A variant allele of Growth Factor Independence 1 (GFI1) is associated with acute myeloid leukemia

A variant allele of Growth Factor Independence 1 (GFI1) is associated with acute myeloid leukemia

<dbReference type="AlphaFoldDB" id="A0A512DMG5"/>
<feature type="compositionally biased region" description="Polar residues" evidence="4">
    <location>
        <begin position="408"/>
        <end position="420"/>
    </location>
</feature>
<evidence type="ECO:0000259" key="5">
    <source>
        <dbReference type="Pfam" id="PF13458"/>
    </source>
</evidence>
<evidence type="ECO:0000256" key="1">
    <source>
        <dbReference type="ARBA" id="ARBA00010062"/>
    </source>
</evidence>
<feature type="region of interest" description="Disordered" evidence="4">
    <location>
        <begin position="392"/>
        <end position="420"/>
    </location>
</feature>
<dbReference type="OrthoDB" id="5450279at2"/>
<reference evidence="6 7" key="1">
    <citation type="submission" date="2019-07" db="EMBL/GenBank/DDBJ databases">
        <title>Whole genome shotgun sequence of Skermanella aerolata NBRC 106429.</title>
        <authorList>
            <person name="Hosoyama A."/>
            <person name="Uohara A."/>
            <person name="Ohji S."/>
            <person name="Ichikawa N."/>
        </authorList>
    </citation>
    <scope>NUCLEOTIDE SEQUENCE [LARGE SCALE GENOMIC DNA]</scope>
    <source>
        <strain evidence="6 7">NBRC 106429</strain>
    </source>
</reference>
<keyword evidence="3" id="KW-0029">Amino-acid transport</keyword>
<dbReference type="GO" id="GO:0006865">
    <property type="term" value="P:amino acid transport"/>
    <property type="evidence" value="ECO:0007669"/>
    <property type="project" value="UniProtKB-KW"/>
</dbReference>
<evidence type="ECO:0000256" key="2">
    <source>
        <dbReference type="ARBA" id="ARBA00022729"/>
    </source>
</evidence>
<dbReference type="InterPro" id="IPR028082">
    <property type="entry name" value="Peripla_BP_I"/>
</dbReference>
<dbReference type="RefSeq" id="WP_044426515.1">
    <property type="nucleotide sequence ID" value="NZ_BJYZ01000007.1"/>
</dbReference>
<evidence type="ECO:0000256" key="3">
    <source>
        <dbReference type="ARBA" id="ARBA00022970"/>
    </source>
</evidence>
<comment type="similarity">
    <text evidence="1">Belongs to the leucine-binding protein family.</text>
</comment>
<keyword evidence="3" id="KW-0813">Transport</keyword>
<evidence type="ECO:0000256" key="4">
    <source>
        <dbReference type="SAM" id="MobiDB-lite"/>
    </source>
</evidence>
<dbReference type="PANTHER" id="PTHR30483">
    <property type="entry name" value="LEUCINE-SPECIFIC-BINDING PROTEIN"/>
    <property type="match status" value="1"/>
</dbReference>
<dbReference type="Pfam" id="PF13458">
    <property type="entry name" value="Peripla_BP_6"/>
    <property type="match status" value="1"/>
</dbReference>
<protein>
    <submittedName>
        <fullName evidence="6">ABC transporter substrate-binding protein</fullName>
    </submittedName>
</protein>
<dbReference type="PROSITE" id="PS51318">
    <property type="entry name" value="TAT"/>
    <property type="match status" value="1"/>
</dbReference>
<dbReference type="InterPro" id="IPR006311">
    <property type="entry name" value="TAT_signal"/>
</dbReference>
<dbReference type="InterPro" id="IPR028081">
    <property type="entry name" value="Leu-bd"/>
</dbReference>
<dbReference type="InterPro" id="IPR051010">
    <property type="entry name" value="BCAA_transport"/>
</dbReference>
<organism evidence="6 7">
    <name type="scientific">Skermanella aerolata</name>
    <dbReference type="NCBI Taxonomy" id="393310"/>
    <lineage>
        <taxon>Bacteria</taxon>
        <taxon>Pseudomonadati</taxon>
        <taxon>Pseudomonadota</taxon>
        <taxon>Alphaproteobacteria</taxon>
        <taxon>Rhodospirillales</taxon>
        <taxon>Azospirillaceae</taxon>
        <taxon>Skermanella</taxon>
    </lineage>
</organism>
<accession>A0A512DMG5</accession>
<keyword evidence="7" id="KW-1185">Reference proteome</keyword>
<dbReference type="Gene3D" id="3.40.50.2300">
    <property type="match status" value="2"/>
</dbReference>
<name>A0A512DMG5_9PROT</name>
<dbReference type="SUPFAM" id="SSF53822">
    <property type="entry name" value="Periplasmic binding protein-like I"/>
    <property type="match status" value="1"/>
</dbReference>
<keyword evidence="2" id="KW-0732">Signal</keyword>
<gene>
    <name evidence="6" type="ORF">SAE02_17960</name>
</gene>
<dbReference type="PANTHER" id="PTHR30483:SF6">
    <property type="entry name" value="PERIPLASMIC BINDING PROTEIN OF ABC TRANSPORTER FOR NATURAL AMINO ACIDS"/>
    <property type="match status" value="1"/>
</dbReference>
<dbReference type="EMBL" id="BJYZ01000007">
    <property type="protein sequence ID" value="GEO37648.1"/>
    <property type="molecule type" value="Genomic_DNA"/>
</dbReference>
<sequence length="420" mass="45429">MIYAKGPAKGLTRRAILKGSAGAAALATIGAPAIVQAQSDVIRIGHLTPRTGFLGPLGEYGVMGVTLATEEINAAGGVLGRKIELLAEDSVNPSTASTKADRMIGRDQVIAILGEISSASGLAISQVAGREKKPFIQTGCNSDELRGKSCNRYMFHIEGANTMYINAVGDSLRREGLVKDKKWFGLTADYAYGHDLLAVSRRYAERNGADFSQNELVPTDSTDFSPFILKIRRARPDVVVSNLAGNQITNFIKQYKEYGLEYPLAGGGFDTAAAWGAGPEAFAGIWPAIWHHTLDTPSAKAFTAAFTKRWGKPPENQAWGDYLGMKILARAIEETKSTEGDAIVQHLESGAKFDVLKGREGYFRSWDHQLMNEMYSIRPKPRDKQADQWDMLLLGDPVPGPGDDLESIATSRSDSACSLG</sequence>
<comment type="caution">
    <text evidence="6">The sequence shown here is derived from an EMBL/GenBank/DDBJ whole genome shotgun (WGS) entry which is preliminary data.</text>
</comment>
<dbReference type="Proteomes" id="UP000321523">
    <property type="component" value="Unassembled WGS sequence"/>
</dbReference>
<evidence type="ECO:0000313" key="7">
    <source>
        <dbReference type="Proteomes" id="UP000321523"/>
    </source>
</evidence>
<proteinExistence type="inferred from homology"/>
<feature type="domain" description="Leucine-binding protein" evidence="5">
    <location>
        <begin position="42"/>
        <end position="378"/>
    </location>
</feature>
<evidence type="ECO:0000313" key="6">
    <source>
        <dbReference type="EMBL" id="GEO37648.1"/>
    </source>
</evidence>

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  MYELOID NEOPLASIA Avariantalleleof  GrowthFactorIndependence1 ( GFI1 )isassociatedwithacutemyeloidleukemia Cyrus Khandanpour, 1-3 Christian Thiede, 4 Peter J. M. Valk, 5 Ehssan Sharif-Askari, 1 Holger Nu¨ckel, 3 Dietmar Lohmann, 6 Bernhard Horsthemke, 6 Winfried Siffert, 7 Andreas Neubauer, 8 Karl-Heinz Grzeschik, 9 Clara D. Bloomfield, 10 Guido Marcucci, 10 Kati Maharry, 10,11 Marilyn L. Slovak, 12 BertA. van der Reijden, 13 Joop H. Jansen, 13 Hans K. Schackert, 14 KhashayarAfshar, 1 Susanne Schnittger, 15 Justine K. Peeters, 5 Frank Kroschinsky, 4 Gerhard Ehninger, 4 Bob Lowenberg, 5 Ulrich Du¨hrsen, 3 and Tarik Mo¨ro¨y 1,2 1 Institut de Recherches Cliniques de Montre´al (IRCM) and De´partement de Microbiologie et Immunologie, Universite´ de Montre´al, Montre´al, QC;  2 Institut fu¨rZellbiologie (Tumorforschung), Universita¨tsklinikum Essen and Zentrum fu¨r Medizinische Biologie, Universita¨t Duisburg-Essen, Essen, Germany;  3 Klinik fu¨rHa¨matologie, Universita¨tsklinikum Essen, Essen, Germany;  4 Medizinische Klinik und Poliklinik1, Universita¨tsklinikum Carl Gustav Carus, Dresden, Germany; 5 Department of Hematology, Erasmus University Medical Center, Rotterdam, The Netherlands;  6 Institut fu¨r Humangenetik, Universita¨tsklinikum Essen, Essen,Germany;  7 Institut fu¨r Pharmakogenetik, Universita¨tsklinikum Essen, Essen, Germany;  8 Abteilung fu¨r Ha¨matologie, Onkologie und Immunologie,Universita¨tsklinikum Giessen und Marburg, Marburg, Germany;  9 Abteilung fu¨r Humangenetik, Philipps-Universita¨t Marburg, Marburg, Germany;  10 Division ofHematology and Oncology, Department of Internal Medicine, Comprehensive Cancer Center, The Ohio State University, Columbus;  11 The Cancer and LeukemiaGroup B, Statistical Center, Durham, NC; 12 Department of Cytogenetics, City of Hope, Duarte, CA;  13 Laboratory of Hematology, Department of LaboratoryMedicine, Nijmegen Centre for Molecular Life Sciences, Radboud University Nijmegen Medical Centre, Nijmegen, The Netherlands;  14 Department of SurgicalResearch, Technische Universita¨t Dresden, Dresden, Germany; and  15 MLLMu¨nchner Leuka¨mielabor, Mu¨nchen, Germany The  GFI1  gene encodes a transcriptionalrepressor,whichregulatesmyeloiddiffer-entiation. In the mouse, Gfi1 deficiencycauses neutropenia and an accumulationof granulomonocytic precursor cells thatis reminiscent of a myelodysplastic syn-drome.Wereportherethatavariantalleleof  GFI1  ( GFI1 36N  ) is associated with acutemyeloidleukemia(AML)inwhitesubjectswith an odds ratio of 1.6 ( P  < 8  10  5 ).The  GFI1 36N  variant occurred in 1806 AMLpatients with an allele frequency of 0.055compared with 0.035 in 1691 healthy con-trol patients in 2 independent cohorts.WeobservedthatbothGFI1variantsmain-tain the same activity as transcriptionalrepressorsbutdifferintheirregulationbythe AML1/ETO (RUNX1/RUNX1T1) fusionprotein produced in AML patients with at(8;21) translocation. AML1/ETO interactsand colocalizes with the more commonGFI1 36S form in the nucleus and inhibitsits repressor activity. However, the vari-ant GFI1 36N protein has a different sub-nuclear localization than GFI1 36S . As aconsequence, AML1/ETO does not colo-calizewithGFI1 36N andisunabletoinhibitits repressor activity. We conclude thatboth variants of GFI1 differ in their abilityto be regulated by interacting proteinsand that the GFI1 36N variant form exhibitsdistinct biochemical features that mayconfer a predisposition to AML. (Blood.2010;115:2462-2472) Introduction In acute myeloid leukemia (AML), malignant blasts of myeloidsrcin accumulate in the bone marrow. 1,2 It has been shown fordifferent mouse models that deficiency of myeloid transcriptionfactors such as CCAAT/enhancer-binding protein alpha (CEBPA)and PU.1 can promote the development of AML. 3-5 In addition,mutations in certain transcription factors, such as CEBPA, arenot only causative for AML in experimental models but alsoinfluence the prognosis of patients with AML. 6,7 Similar toCEBPA and PU.1,  Growth Factor Independence 1  ( GFI1 ) is ahematopoietic transcription factor. 8,9 The GFI1 protein consistsof a N-terminal Snail/Growth factor independence 1 domain and6 C-terminal zinc fingers. 10,11 Gfi1 is involved in: T-cell lym-phomagenesis; maturation and activation of B, T, and dendriticcells; regulation of alternative splicing of the CD45 gene inT cells; development of sensory epithelial cells in the inner ear,development of neuroendocrine lung, and Purkinje cells. 10-20 Inaddition,  Gfi1   /   mice show reduced self-renewal of hematopoi-etic stem cells and a block in the development of granulocytescausing severe neutropenia. 8,9,21,22 Several patients with congenital neutropenia have mutations inthe  GFI1  gene, generating a dominant-negative loss of function. 23 The combination of a severe neutropenia and the accumulation of atypical monocytes 8 in  Gfi1 -deficient mice is reminiscent of myelodysplastic diseases and thus suggestive of a role of Gfi1 inmyeloid leukemia. These observations prompted us to investigatewhether mutations or single nucleotide polymorphisms (SNPs)exist that may play a role in the pathogenesis ofAML. In this studywe report a nonsynonymous SNP, which leads to the replacementof serine by asparagine in the N-terminal part of the coding regionof GFI1. The frequency of this SNP has been determined in2 different cohorts of patients and control patients in Germany andThe Netherlands. Our studies suggest that this variation is associ-ated with AML and has a different biochemical function andsubnuclear localization compared with the more common variant. Submitted August 26, 2009; accepted December 18, 2009. Prepublishedonline as  Blood   First Edition paper, January 14, 2010; DOI 10.1182/blood-2009-08-239822.The publication costs of this article were defrayed in part by page chargepayment. Therefore, and solely to indicate this fact, this article is herebymarked ‘‘advertisement’’in accordance with 18 USC section 1734. © 2010 by TheAmerican Society of Hematology2462 BLOOD, 25 MARCH 2010    VOLUME 115, NUMBER 12 For personal use only.on March 22, 2016. by guest www.bloodjournal.orgFrom   Methods Patients and control patients AML patients were identified on the basis of their clinical-pathologic 1,2 presentations. Peripheral blood and bone marrow samples were collectedbefore initiation of treatment. The study was approved by the InstitutionalReview Boards of the participating institutions, and all patients providedwritten informed consent in accordance with federal and institutionalguidelines and the Declaration of Helsinki. Patients  Patients from Germany.  All AML patients from Germany were recruitedby the Study Alliance Leukemia (AML96; AML2003) and by the Univer-sity Hospitals of Dresden, Marburg, and Essen between 1993 and 2003.Patients were white. The AML96 and AML2003 group recruited theirpatients from more than 80 hospitals all over Germany. The mean age(  SD) of the German patient cohort was 53.56 years (  16.57 years;range, 19-86 years) with 54% male patients. More than 90% of the eligibleAMLpatients presenting to the University Hospitals of Dresden, Essen, andMarburg were recruited for genetic studies. The study documentation didnot record what percentage of eligible patients took part in the other centers.Because most AML patients in these centers are treated according to studyprotocols, the participation rate is expected to be also greater than 90%.Smoking status, duration, and intensity of smoking were not recordedconsistently and were only available for patients from Essen and Marburg.  Patients from The Netherlands.  All AML patients from The Nether-lands were recruited from the European Organization for Treatment andResearch of Cancer (EORTC) study group by the University Hospitals atNijmegen and from the Dutch Hemato-Oncology Cooperative GroupHemato-Oncologie voor Volwassenen Nederland (HOVON) at Rotterdambetween 1989 and 2007. Patients were white. The mean age (  SD) of thispatient cohort was 50.21 years (  14.75 years; range, 14-77 years), with52% of them being male. Study protocols.  The details of the study protocols have beenpublished previously 6,24-26 or are registered at the National Cancer Institute(EORTC 06 991, NCT 00004128, AML-12/06 991). Patients first registerand are later randomized, if at all, when their cytogenetic risk profile isknown. At this time, patients had already agreed to provide material forscientific analyses. Thus, this should not affect the composition of thecohort or  GFI1  allele frequency.  Patients with t(8;21) translocations.  Besides the t(8;21) patients fromthe study groups in Germany and The Netherlands, additional white t(8;21)patients were recruited from the City of Hope (COH), the Cancer andLeukemia Group B (CALGB), and the Munich Leukemia Laboratory tocorrelate relapse-free survival with the presence of a variant  GFI1 36N  allele.These patients were recruited between 1992 and 2004. Only those patientswere taken into account for whom complete follow-up was available andwho were treated in a comparable way regarding induction, consolidation,and maintenance therapy (eg, excluding autologous or allogenic stem celltransplantation). Smoking status.  Because there is some controversy about the possiblerole of smoking in AML, which is not yet fully established, 27,28 we alsocompared the smoking status between patients and control persons. Thestudy groups do not record smoking status regularly because it is not anestablished risk factor for AML. For 80% of a control group in Germanyand for 70% and 90% of patients from Essen and Marburg, respectively, thesmoking status was determined. The odds ratio for smokers carrying the GFI1 36N  allele to develop AML was 3.4 (Table 1) and 4.3 for nonsmokers(Table 1). Thus, we conclude that smoking does not affect the associationbetween  GFI1 36N  andAML Control persons Control persons from Germany.  The control groups were recruited by theUniversity Hospitals of Essen, Marburg, and Dresden and consisted of healthy blood or stem cell donors recruited between 1996 and 2003. Allcontrol persons were white. Another control group consisted of samplesderived from the Department of Pharmacogenetics, University HospitalEssen, with known smoking status and was randomly derived frommandatory citizen registries in the Ruhr area of Germany. These partici-pants were neither physician- nor self-referred. For 80% of these controlpatients, the smoking status was known. The median age (  SD) of theGerman control group was 46.03 years (  12.27 years; range, 19-86 years)with 55% of them being male.All control persons were white. Control persons from The Netherlands.  The Dutch control patientswere recruited by the University Hospitals of Nijmegen and Rotterdam andconsisted of healthy blood donors. Control patients were recruited between1996 and 2006. The median age (  SD) of Dutch control group was53.58 years (  13.86 years; range, 19-87 years) with 50% of all partici-pants being male.All control persons were white.  Probability of control persons and patients attending the sameinstitutions.  The diagnosis and subsequent therapy (including a possiblesubsequent stem cell therapy) of AML requires a specialized hematologiclaboratory and department. This type of expertise can only be provided byuniversity hospitals or university-affiliated hospitals such as the onesproviding the samples in Germany and The Netherlands for the presentstudy. It is very likely that the vast majority of allAMLpatients would visitthe same institutions in their local area, which were taking part in our study.This implies in case of Essen, Marburg, Dresden, Rotterdam, and Nijmegen Table 1. Distribution of  GFI1 36N inAML patients and healthy control patients Population AA GA GGFrequencyallele A OR  P  *  95% CIGerman and Dutch patients and control patients Patients 1 195 1610 0.054  0.005 1.6   8  10  5 1.3-2Control patients 1 118 1572 0.035  0.003 Patients by location Germany patients 1 134 1129 0.053  0.004 1.6   2  10  3 1.2-2Germany control patients 1 87 1162 0.035  0.004The Netherlands patients 0 61 481 0.056  0.007 1.6 .02 1.1-2.6The Netherlands control patients 0 31 410 0.035  0.006 According to smoking status †Smokers AML 0 9 39 0.09  0.028 3.4 .04 1.1-11.8Smokers control patients 0 4 59 0.03  0.015Nonsmokers AML 0 13 41 0.12  0.016 4.3 .003 1.5-12.2Nonsmokers control patients 0 6 82 0.03  0.013Allele frequencies for the  GFI1 36N  variant among white AML patients and control patients in Germany and in The Netherlands.  GFI1 36N  was enriched 1.6-fold in AMLpatients ( P   8  10  5 ) compared with the control population, which was confirmed after adjusting for age and sex.AMLindicates acute myeloid leukemia; CI, confidence interval;  GFI1 ,  Growth Factor Independence 1 ; and OR, odds ratio.*The Hardy-Weinberg equilibrium was tested and fit expectation with the exception that the frequency of genotypeAAwas lower than expected (1 vs 5;  P   .01).†With reference to Essen and Marburg. GFI1 36N  ALLELE INAML 2463BLOOD, 25 MARCH 2010    VOLUME 115, NUMBER 12 For personal use only.on March 22, 2016. by guest www.bloodjournal.orgFrom   EDBA PGPDYSLRLE NVPAP N RADS human GFI1 36N PGPDYSLRLE NVPAP S RADS human GFI1 36S PGPDYSLRLE TVPAP G RAEG mouse Gfi1  30 40 92675kHypothetical Protein LOC 79781 GFI1EVI5  92565k Telomeric F   Block 5Block 6 GFI1 GAPDH  1 2 3 4 5 6 7 8 9 10 11 12 13 14 C 2464 KHANDANPOUR et al BLOOD, 25 MARCH 2010    VOLUME 115, NUMBER 12 For personal use only.on March 22, 2016. by guest www.bloodjournal.orgFrom   that the control persons would most likely visit these same institutions inthe event they developedAML. Therapeutic regimens of patients Patients with AML (except FAB M3) were treated according to thepublishedmulticenterchemotherapyprotocols(Marburg,DeutscheStudien-initiative Leuka¨mie [DSIL], EORTC, CALGB, or COH). 6,24-26 A completeremission was achieved if neutrophils (  1000 or  1500 neutrophils/   L)and platelets (  100 000 platelets/   L) recovered in peripheral blood, noblasts were detected in peripheral blood, no signs for extramedullar tumormasses were found, and less than 5% blasts were detectable in thereconstituted bone marrow. The overall survival analysis was restricted topatients younger than 65 years with de novo AML treated in the DSIL (ie,exclusion of AML cases evolving from a preceding myeloid disorder orrelated to previous anticancer therapy). Relapse-free survival refers torelapse in patients who have initially attained a complete remission.Disease-free survival is also a clinical end point that we use in completeresponders, but here the events taken into account are relapse or deathwhatever comes first. Overall survival is an analysis for all patients. Statistical analysis Odds ratios for the German and Dutch population were calculated inanalogy of the common odds ratio described by Sasieni 29 by use of the  2 test. The odds ratio for the smoker and nonsmoker cohorts (consisting of the respective control persons and patients) was calculated by use of theFisher exact test. The unit of analysis for both approaches was theindividual person. Odds ratios were adjusted for age and sex with the use of a logistic regression model with the individual person being the unit of analysis, the outcome being whether the person represents patients orcontrol persons, and the key variant being the presence or absence of the GFI1 36N  allele. The overall odds ratio for the German and Dutch popula-tions was calculated on the basis of the Mantel-Haenszel method becauseallele frequencies were almost identical and thus the individual odds ratiosfor the 2 populations also.The Fisher exact test was used with regard to the different subnuclearlocalization of GFI1 36S and GFI1 36N protein. The Hardy-Weinberg equilib-rium was calculated by log likelihood ratio  2 . For the difference betweenage, sex, platelet, and lymphocyte numbers, number of blast cells andpercentage of CD34  cells in the bone marrow, and the distribution of different cytogenetic aberrations, the Mann-Whitney  U   test was used. Forcomparing survival rates of the AML patients, the log-rank test was used.For differences in reporter-assay experiments and the mean values of AML1/ETO patients, an unpaired Student  t   test was chosen. All  P  valueswere calculated 2-sided, and values of   P  less than .05 were consideredsignificantly different. Statistical analysis was performed with Graph-PadPrism software (GraphPad software) and SysStat 12 software (SysStat). SNP, mutational analysis, and quality control Three different methods were used to genotype patients and controlpatients. GenBank accession numbers were BC074867 for the  GFI1  cDNAand NT032977 for genomic DNA.The technical quality of each sequencingresult was validated by the assessment of each individual chromatogram.Sequencing results with poor quality (low raw signal intensity, broad peaks,or high background noise) were retested and rejected if the sequencingquality was still low. As a second approach, 20 ng of genomic DNA wasused for polymerase chain reaction (PCR) amplification of Exon 2. PCRproduct was restricted with  Bfa I (New England Biolabs) for 24 hours.  Bfa Irestricts the  GFI1 36S  allele (CTA s GC), whereas the  GFI1 36N  allele (CTAAC) is not restricted. Third, genotyping was performed on an ABI PRISM7900 (ABI) or MX3005 (Stratagene) with the use of genomic  GFI1 36S  and GFI1 36N  allele-specific primers designed by ABI. Each call was verifiedwith regard to the time course of the intensity increase of the 2 fluorescencemarkers. Within this third approach,  GFI1 36N  -positive samples werereconfirmed, where possible, by the use of 20 ng of genomic DNAfor PCRamplification of Exon 2. For SNPalleles rs6662618, rs1325432, rs2031494,rs10782922, rs186682, and rs177371561, primer sets were purchased fromABI, and genotyping was performed on an ABI PRISM 7900 (ABI) or Mx3005 from Stratagene. Cell lines and cell culture Cos 7, NIH-3T3, and HeLa cells were maintained in Dulbecco modifiedEagle medium 10% fetal bovine serum (HyClone) and 1% penicillin-streptomycin (Invitrogen). Kasumi-1 cells were maintained in RPMI 1640,20% fetal bovine serum, and 1% penicillin-streptomycin. Nuclear matrix preparation, transient transfections, andreporter gene assays Nuclear matrix preparation was performed as described. 30 Cells weretransfected with 400 ng of   GFI1  binding reporter and   -Gal  reporter(400 ng) with Lipofectamine 2000 Transfection Reagent (Invitrogen). In allcases, DNA amount was added up to 1  g with empty  Flag -N3-plasmid.Promoter activity was determined 30 hours after transfection as previouslypublished. 14 All transfection settings were repeated 3 times with newplasmid preparations. For Western blot,   -GFI1 (sc-8558; Santa CruzBiotechnology) and   -ETO (sc-9737; Santa Cruz Biotechnology) wereused. Either 50 ng of or 150 ng of   GFI1 36S  or  GFI1 36N  plasmid and/or300 ng of   AML1/ETO  was used. Immunofluorescence NIH-3T3 cells were transfected with 150 ng of   GFI1 36S  , 150 ng of   GFI1 36N  ,and 50 ng of   AML1/ETO  plasmid as previously described. 14 After 30 hours,medium was removed, and cells were washed with phosphate-bufferedsaline, fixed for 10 minutes with ice-cold methanol, washed twice withphosphate-buffered saline, and equilibrated 30 minutes in solution A(10mM Tris, pH 7.5; 100mM NaCl; 0.05% Tween 20; 1% bovine serumalbumin). Cells were stained with primary antibody (Gfi1 N-20) or FlagAntibody (M2; Sigma-Aldrich), which was diluted 1:200 in solution A, fora 1-hour incubation time and secondary labeled (FITC or rhodamine)antibody (Jackson ImmunoResearch Laboratories). Nuclear staining wasdone with the use of TO-PRO-3 (Invitrogen), and cells were analyzed withthe use of confocal microscope (LSM; Zeiss) and LSM Browser 5.0software. For detecting endogenous GFI1 an   -GFI1 antibody (clone 2.5D17; Sigma-Aldrich) was used. Immunoprecipitation Cos 7 cells were electroporated with 10  g of   GFI1 36S  or  GFI1 36N  or  AML1/ETO  plasmid in Dulbecco modified Eagle medium at 500  F and Figure1.Expression,genomicrepresentation,andLDof GFI1 36N  . (A) Chromatogramofthe GFI1 36S/36N  cDNAsequenceofoneofthepatients.ChangeofGtoAatpositionc107 (c107G  A) results in the replacement of serine by asparagine. The neighboring amino acid sequences of the more common human and mouse sequences are shown.(B) Location of the  GFI1 36N  variant on genomic and protein level. The SNP is located in exon 2 and replaces a serine by an asparagine at amino acid position 36. Greenindicates N-terminal Snail/Growth factor independence 1 repressor domain of GFI1; blue, 6 C 2 H 2  zinc finger domains. (C)  GFI1  mRNAexpression in different patients.  GFI1 expression in differentAMLpatients was semiquantitatively assayed by reverse transcriptase PCR. Lanes 1 to 9 represent bone marrow and peripheral blood samples ofAMLpatients at diagnosis. Lane 10 shows cell from the t(8;21)-positive Kasumi 1 AML cell line. Lane 11 shows the control without reverse transcriptase and lane 12 a peripheralblood aphaeresis sample from an AML patient. Lane 13 shows HeLa cells (human cervical cancer) and lane 14 cells srcinating from a patient with a chronic lymphocyticleukemia (CLL). (D) Results of LD analysis in the genomic region encompassing the  GFI1  and  EVI5   loci and neighboring regions. LD block 3 spans part of  GFI1  and  EVI5  .(E) LD as determined after genotyping of 39  GFI1 36N  heterozygousAMLpatients from Essen, Marburg, and the DSILstudy group.The genotypes of 5 SNPs in the proximity ofthe  GFI1 36N  SNP were determined. The results show that  GFI1 36N  is not within the LD block that spans part of  EVI5  . (F) Results of LD of a group consisting of theaforementioned 39  GFI1 36N  heterozygousAMLpatients and 26 healthy persons homozygous for  GFI1 36S  from Essen. Similar to the analysis described previously,  GFI1 36N  isnot within the LD block that spans part of  EVI5  . GFI1 36N  ALLELE INAML 2465BLOOD, 25 MARCH 2010    VOLUME 115, NUMBER 12 For personal use only.on March 22, 2016. by guest www.bloodjournal.orgFrom   250 V.After 24 hours, cells were disrupted in Flag lysis buffer (25mM Tris,pH 7.4; 150mM NaCl; 1mM CaCl 2 ; 1%TritonX-100; and 3% bovine serumalbumin; Sigma-Aldrich). After 2 hours of incubation of either 250  g of GFI1 36S or GFI1 36N with 250  g of AML1/ETO lysate, complexes wereprecipitatedwith  - GFI1 antibodies,boundtoProtein-SepharoseG(Sigma-Aldrich), and then subjected to separation by sodium dodecyl sulfate-polyacrylamide gel electrophoresis and detected by immunoblotting usingan  -ETO antibody (Santa Cruz Biotechnology). Results The SNP  GFI1 36N  predisposes toAML To determine whether GFI1 mutations or SNPs might play a role inthe pathogenesis ofAML, we sequenced genomic DNAfrom bonemarrow or blood from 92 AML patients treated at the UniversityHospital Essen. We repeatedly found in 13 cases a heterozygositycaused by a single-base substitution in the  GFI1  coding region(c.107G  A), leading to the replacement of a serine (S) by anasparagine (N) residue at amino acid position 36 (Figure 1A-B).GFI1 mRNAwas expressed in the blast cells of the patients thatwere collected at time of diagnosis (Figure 1C). The  GFI1 36N  variant allele also was present in the epithelial cell DNAof   GFI1 36N  heterozygous AML patients (data not shown), from whom epithe-lial DNA was available. Finally the  GFI1 36N  allele also could bedetected in the blood sample of normal control persons (Table 1).These findings indicate that the base substitution at c.107G  Arepresents an SNP and not a somatic acquired mutation. The factthat  GFI1 36N  is indeed a SNP was confirmed by the UCSC genomebioinformatics group denominating it as rs34631763.To determine the overall frequency of this SNP, we deter-mined its frequency in 2 independent white cohorts fromGermany and The Netherlands and their respective controlsubjects. In total, approximately 1806 AML (including theinitial 92 from Essen) patients treated at hospitals in Germanyand The Netherlands (see “Patients”), as well as 1691 healthycontrol patients from different locations in Germany and TheNetherlands, were tested for the frequency of this SNP. The GFI1 36N  variant was observed in Germany and The Netherlandswith the same elevated frequency in patients over controls(Table 1, odds ratio 1.6,  P  8  10  5 using a Mantel-Haenszelapproach). This correlation was confirmed (odds ratio 1.5, P  1  10  3 , 95% confidence interval, 1.1-2) after adjustingfor age and sex (see “Patients”) and this finding was independentof smoking status (Table 1), which is a controversial risk factorin the development of AML. 27,28 Interestingly, the number of detected homozygous carriers was lower in the control group(1 vs expected 2) and significantly lower in the patient cohort(1 observed vs expected 5;  P  .01), indicating that homozy-gous carriers might experience a selective disadvantage (Table1). We verified also the allele frequency of   GFI1 36N  in healthycontrol patients of other ethnicities such as Tanzania and Nigeria(allele frequency 0.004 in 210 samples) and Chinese (allelefrequency 0 in 205 samples). The incidence of   GFI1 36N  is lowerin these populations, as is the incidence of AML in thesepopulations. 31 Linkage disequilibrium of  GFI1 36N  A greater frequency of   GFI1 36N  among AML patients could beexplained by linkage disequilibrium (LD) of   GFI1 36N  with other,unknown, causative genetic variations. To address this, weanalyzed patterns of LD in the CEPH sample 32 using data fromthe International HapMap project. 33 In the telomeric direction,the most proximal SNP (rs11164607) to  GFI1 36N  is 1 kbp awayand belongs to the LD block 3 spanning part of   GFI1  and  EVI5 (Figure 1D; Table 2). The locus of   GFI1  is not in LD with anygenes, which lie further in the telomeric direction (Figure 1C).With regard to the centromeric direction, we tested 5 SNPsaround  GFI1 36N  in 28 healthy control patients homozygous for GFI1 36S  and 39 AML cases heterozygous for the  GFI1 36N  . Wefound complete allelic association of alleles (r 2  0.88) at locilocated in the region between rs2031494 and rs186682 but notbetween these alleles and  GFI1 36N  (Figure 1E-F). In conclusion,it is unlikely that variants in  EVI5  are associated with AML.However, a population stratification effect cannot be entirelyruled out. 34 GFI1 36N  is not associated with other establishedAML markers After determining that  GFI1 36N  predisposed to AML in these2 populations, we investigated whether  GFI1 36N  also might beassociated with prognosis or other known AML factors. Among377 de novoAML patients recruited by theAML96 study group,the presence of   GFI1 36N  did not correlate with any establishedfactors, 1,2,6,7 such as age, white blood cell count, lactatedehydrogenase level, frequency of CD34  cells, morphologicsubgroups as defined by the French-American-British classifica-tion, cytogenetic aberrations, or mutation status of   FLT  3,  NPM1 , or  PTPN11  (Tables 3-5), nor with 5-year overall survivalor relapse-free survival (Figure 2A; data not shown). Valk et al 24 have recently published a cluster analysis of genome-wide Table 2. Position of tested SNPs relative to each other Name Relative position, in bp rs6662618 0rs1325432 5533Rs4970714 5646Rs11164607 12 327Rs34631763 (rsSNP  GFI1 36N   )   13 518rs2031494 30 558rs10782922 39 184rs186682 41 864rs177371561 45 828 GFI1  indicates  Growth Factor Independence 1 ; and SNP, single nucleotidepolymorphism. Table 3. Features ofAML96  GFI1 36S  and  GFI1 36N  patients GFI1 36N  (n)  GFI1 36S  (n)  P  Number 40 337Median age, y 53.5 (40) 57 (337) .746Sex, % male 42.5 (17) 51 (172) .307Leukocytes, per fl 49 (40) 39 (337) .652Blast percentage 61 (35) 62 (303) .618LDH, IU 542 (38) 691 (323) .751Platelets, per fl 92 (40) 77 (337) .225FLT3 status negative, %* 90 (40) 88 (332) .688NPM1 mutations, % 64 (14) 50 (93) .64PTPN11 mutations, % 16 (3) 3 (5) .03MLL PTD, %† 6 (1) 7 (11) 1The characteristics of  GFI1 36  homozygous and carriers of the  GFI1 36N  allele withregard to different parameters are described.AML indicates acute myeloid leukemia;  GFI1, Growth Factor Independence 1 ;LDH,lactatedehydrogenase;MLL,mixed-lineageleukemia;andPTD,partialtandemduplication.*No internal tandem duplication mutation.†PTD mutations. 2466 KHANDANPOUR et al BLOOD, 25 MARCH 2010    VOLUME 115, NUMBER 12 For personal use only.on March 22, 2016. by guest www.bloodjournal.orgFrom